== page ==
A spatially-explicit model for evaluating threats to coho salmon in freshwater and marine life stages in the Northeast Pacific Ocean

Quantifying spatiotemporal change and variability in natural mortality and other population parameters (growth, productivity, etc.) is essential for developing reliable forecasting and assessment models used to manage salmon stocks. Productivity of numerous coho salmon populations in the eastern Pacific has decreased since the 1970s (Zimmerman et al. 2015), and recent research has identified several factors that may be causing increased mortality in both the marine (Thomas et al. 2017) and freshwater environments (Feist et al. 2017; Ohlberger et al. 2018a). However, there has been minimal effort to incorporate these findings into a rigorous modeling approach that can be used for multiple coho stocks to address fishery, conservation, and ecosystem concerns. We propose to develop spatially explicit hierarchical models for coho salmon stocks, ranging from Oregon to British Columbia. These models will be complete life cycle models, allowing us to evaluate the relative contributions of different factors in space and time.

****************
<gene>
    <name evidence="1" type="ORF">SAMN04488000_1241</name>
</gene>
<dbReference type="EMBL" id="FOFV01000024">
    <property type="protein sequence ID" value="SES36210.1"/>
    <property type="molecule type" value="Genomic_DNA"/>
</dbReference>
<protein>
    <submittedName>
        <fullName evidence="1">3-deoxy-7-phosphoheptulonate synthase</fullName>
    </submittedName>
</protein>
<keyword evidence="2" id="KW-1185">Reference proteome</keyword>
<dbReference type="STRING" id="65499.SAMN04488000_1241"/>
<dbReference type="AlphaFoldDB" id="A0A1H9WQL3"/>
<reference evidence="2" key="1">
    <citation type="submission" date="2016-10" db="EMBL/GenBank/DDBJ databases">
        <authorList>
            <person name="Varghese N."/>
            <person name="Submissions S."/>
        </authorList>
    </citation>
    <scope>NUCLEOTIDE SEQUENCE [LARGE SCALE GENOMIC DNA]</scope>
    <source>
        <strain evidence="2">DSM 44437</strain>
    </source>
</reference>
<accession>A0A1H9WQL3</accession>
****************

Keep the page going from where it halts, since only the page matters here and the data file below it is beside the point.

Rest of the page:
A better understanding of how drivers such as environmental variation, ecosystem interactions, and fishing pressure have changed over time will also allow us to forecast likely scenarios of future change. By modeling the stocks jointly, and including information about both freshwater and marine drivers of productivity, we aim to address Southern Panel Priority # 3, improving “abundance forecasting and escapement estimation for Coho Management Units (MUs), including better understanding of the impacts of environmental variability and uncertainty.”